I made friends with the locals (some birds) and we also had the opportunity to write several of our postcards while watching the Canyon. We went down the Western route (road) to Hermit’s Rest during the afternoon and worked our way back to Hopi Point for sunset. Sunset was so incredible. I mean, how strange it is, that people gather around to watch the sun go down. But you can see why, and it was beautiful.



We concluded our day by cooking for our wonderful hosts and enjoying a delicious, if I do say so myself, dinner with them. We made a salad that I love to make, consisting of mainly: sundried tomato, artichoke hearts, feta, kalamata olives, and fresh baby spinach. The other main ingredient is any grain you want, ie: pearl barley, couscous, pasta, orzo, or quinoa. You can also add cucumber, tomato, red onion, chickpeas, or whatever else strikes your fancy. The dressing is just the marinade straight from the artichoke hearts. SO GOOD!

We will certainly be sad to bid our kind hosts farewell tomorrow, but very excited to finally experience Sin City!


Virginia: I’m sure there’s something good around here somewhere.

January 1, 2014
New Year’s Day enroute from Germantown, MD to Asheville, NC via Blue Ridge Parkway

We got up (relatively) early, packed up and headed in the direction of Luray Caverns in Luray, VA. Gillian’s family plays this game called “Touched You Last” in which you make sure you tag another family member when you say goodybe and say ‘touched you last’ then escape quickly before they can tag you back and say the same then run away and lock themselves in their bathroom (it’s happened). One time, the offenders pretended to leave, circled back, climbed up a gully, and tagged the unsuspecting family member before making a speedy escape!

On the way there we learned that Liam’s suggestion that we watch our speed was a good one. Word to the wise: speed limits are taken very seriously in Virginia, at least right at the border with Maryland nearby DC, with cops E’RYWHERE and apparent policing by plane too….. ummmm….don’t you guys have better ways to spend your time and money….like providing your citizens with health care? We were even told that parts of Virginia house people without running water…??? Anyways, overall impression of Virginia was: YOU SUCK. ALTHOUGH, we should note that the Starbucks employees, as always, were friendly and very kind!!

We arrived at the caverns markedly later than we expected and chose to continue on rather than stay for the hourlong tour so as to conserve as much daylight as possible to make it to Grandfather Mountain. I (Leah) got a smushed penny to add to my collection (I also added to my collection the day before at the natural history and air & space museums). Sidenote  (this is Gillian writing) – Leah entertained a group of about 6 small children at the natural history museum with the penny smushing and then crushed their dreams when she took her penny and the kids’ parents ushered them off, penniless. Later, at the Air & Space Museum, she felt like a grown up child, when the kid behind her said, ‘mom, I want to make a penny!’ and then mum said to the kid, ‘Wait for the lady to finish.’ She sure loves a smushed penny.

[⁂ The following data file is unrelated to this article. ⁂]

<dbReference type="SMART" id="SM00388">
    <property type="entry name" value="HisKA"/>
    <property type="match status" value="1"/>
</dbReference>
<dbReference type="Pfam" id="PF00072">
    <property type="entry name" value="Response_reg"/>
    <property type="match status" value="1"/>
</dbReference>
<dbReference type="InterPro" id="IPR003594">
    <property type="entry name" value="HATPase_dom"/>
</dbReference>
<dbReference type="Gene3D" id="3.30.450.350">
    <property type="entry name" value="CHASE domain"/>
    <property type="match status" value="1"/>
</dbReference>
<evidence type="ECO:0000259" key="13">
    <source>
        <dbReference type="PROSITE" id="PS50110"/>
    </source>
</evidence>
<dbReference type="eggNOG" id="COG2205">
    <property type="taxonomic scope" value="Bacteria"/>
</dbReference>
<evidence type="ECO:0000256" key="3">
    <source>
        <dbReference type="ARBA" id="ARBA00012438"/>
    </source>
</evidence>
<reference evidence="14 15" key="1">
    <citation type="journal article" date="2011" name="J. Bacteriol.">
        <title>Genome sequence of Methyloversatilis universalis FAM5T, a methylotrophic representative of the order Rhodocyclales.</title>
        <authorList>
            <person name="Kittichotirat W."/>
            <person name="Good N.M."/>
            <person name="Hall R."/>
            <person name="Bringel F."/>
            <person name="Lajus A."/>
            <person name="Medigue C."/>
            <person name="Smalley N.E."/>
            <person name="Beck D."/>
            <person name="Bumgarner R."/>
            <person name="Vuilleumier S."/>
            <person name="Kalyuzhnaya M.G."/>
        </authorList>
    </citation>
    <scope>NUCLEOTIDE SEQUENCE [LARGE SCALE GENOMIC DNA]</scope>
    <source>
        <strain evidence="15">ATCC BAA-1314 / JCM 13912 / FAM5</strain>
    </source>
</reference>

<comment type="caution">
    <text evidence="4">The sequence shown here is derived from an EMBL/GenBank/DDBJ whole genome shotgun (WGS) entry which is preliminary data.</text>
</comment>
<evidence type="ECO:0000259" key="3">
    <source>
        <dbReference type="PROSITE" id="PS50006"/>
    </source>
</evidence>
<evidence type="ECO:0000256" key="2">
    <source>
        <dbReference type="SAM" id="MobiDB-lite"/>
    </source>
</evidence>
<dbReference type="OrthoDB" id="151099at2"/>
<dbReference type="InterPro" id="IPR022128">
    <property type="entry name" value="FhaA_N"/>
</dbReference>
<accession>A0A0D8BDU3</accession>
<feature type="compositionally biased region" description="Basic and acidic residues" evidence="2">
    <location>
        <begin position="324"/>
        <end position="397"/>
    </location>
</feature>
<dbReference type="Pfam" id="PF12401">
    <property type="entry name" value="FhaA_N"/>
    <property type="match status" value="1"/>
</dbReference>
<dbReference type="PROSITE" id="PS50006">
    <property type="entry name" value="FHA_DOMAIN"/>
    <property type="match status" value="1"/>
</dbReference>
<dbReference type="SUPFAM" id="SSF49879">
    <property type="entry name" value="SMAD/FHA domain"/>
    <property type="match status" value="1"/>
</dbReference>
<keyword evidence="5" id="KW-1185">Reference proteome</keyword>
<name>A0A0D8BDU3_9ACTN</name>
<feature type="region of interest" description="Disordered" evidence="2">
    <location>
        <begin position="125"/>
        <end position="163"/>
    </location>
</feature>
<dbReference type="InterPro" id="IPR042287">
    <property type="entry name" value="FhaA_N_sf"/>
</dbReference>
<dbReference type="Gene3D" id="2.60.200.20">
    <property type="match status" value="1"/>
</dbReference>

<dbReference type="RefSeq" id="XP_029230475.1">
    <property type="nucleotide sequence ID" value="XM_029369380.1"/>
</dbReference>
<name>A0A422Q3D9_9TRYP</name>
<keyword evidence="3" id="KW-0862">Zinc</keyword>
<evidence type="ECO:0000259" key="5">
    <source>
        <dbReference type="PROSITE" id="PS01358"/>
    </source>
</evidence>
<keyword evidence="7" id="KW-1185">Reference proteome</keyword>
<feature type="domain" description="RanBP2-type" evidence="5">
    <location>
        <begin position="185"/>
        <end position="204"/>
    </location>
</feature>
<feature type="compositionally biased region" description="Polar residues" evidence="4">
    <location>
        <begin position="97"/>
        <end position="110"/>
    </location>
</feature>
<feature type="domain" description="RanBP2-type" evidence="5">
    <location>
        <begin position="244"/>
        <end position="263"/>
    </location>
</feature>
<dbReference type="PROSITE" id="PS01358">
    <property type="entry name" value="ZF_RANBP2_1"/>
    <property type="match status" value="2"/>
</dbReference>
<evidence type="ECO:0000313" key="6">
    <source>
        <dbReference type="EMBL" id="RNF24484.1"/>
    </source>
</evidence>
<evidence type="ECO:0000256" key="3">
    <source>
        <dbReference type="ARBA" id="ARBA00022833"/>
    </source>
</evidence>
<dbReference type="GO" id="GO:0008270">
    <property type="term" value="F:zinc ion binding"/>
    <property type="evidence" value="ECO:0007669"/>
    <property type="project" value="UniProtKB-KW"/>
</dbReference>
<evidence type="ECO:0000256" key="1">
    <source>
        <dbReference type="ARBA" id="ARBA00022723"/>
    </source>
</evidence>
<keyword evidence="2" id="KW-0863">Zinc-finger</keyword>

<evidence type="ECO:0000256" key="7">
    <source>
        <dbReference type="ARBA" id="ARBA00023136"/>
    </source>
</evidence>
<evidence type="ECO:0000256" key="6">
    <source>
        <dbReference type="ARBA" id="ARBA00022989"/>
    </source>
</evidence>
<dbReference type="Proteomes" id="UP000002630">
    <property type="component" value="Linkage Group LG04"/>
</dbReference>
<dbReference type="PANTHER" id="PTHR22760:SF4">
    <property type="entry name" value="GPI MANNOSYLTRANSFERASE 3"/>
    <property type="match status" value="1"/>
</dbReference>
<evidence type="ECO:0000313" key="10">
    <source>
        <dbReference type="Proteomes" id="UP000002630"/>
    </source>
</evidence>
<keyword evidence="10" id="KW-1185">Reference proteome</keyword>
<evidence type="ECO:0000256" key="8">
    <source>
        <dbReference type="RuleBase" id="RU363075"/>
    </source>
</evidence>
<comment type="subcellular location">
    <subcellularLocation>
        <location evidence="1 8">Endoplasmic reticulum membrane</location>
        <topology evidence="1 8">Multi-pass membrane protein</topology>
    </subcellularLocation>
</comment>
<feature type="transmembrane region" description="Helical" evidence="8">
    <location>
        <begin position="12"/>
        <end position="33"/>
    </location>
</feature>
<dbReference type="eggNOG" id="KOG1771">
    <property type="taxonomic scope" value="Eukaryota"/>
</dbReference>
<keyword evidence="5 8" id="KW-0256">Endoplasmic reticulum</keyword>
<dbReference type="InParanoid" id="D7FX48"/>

So, after some uneventful driving, and numerous culinary disappointments (why are all the good places closed on New Years Day?), we decided to hop onto the Blue Ridge Parkway around Exit 114 (near Riner and Floyd, VA). We successfully found the entrance to the parkway, which we felt was a great accomplishment, and began the beautiful drive. It is a beautiful drive, the speed limit is ridic slow, and there are many beautiful lookouts and what appear to be hiking trails to enjoy. We realized a little ways into the parkway that we’d better hurry it up or we’d miss Grandfather Mtn, and low and behold, we did end up missing it, partly due to the fact that the parkway was closed from milepost 234, for reasons unknown to us, a fact that was only announced 4 miles prior. Heads up! Check out the national park service for the most up to date status of national park trails and closures. We have learned our lesson.




Having missed all of our intended sights for the day, we decided to head straight for Asheville and opted for brenner at IHOP, where Leah had never been. It was a most satisfying experience and our waitress was adorable. The NC accent is awesome! We stocked up on Sbux before leaving and once again had an amazing experience. We pulled up to the drive-through and the convo went a little something like…

Sbux dude: Hey, welcome to Starbucks, what can I get you?

Me: Ummmm…..just give us one second.

SD: Ok! One. Hi, so what can I get for you? Haha, JUST KIDDING! Let me know when you’re ready.

Us: Hahahahahaha, ok!

Then we got blonde roasts, which apparently aren’t brewed in the evening as we’ve gotten pour-overs every time we’ve been in the evening to have them, so because it took “so long” (sidenote, it didn’t), we got a coupon for a free drink! Starbucks, I want to hate your massive conglomerate-ism, but you make it so hard!

We finally made it to Asheville around 7pm. We found our hostel, Sweet Peas on Rankin St, very easily and were pleased to find it clean, cute, and a neat open concept idea. The linens and towels were all provided and we even got a lock for our locker and a sticker! The front desk dude was adorable, very helpful and friendly. We found out he was from Virginia….AFTER we had complained about what a terrible hellhole it was. HAHA! Luckily, he agreed and noted that that was he was here in NC. 🙂

Off to bed…another busy day tomorrow!

G xoxo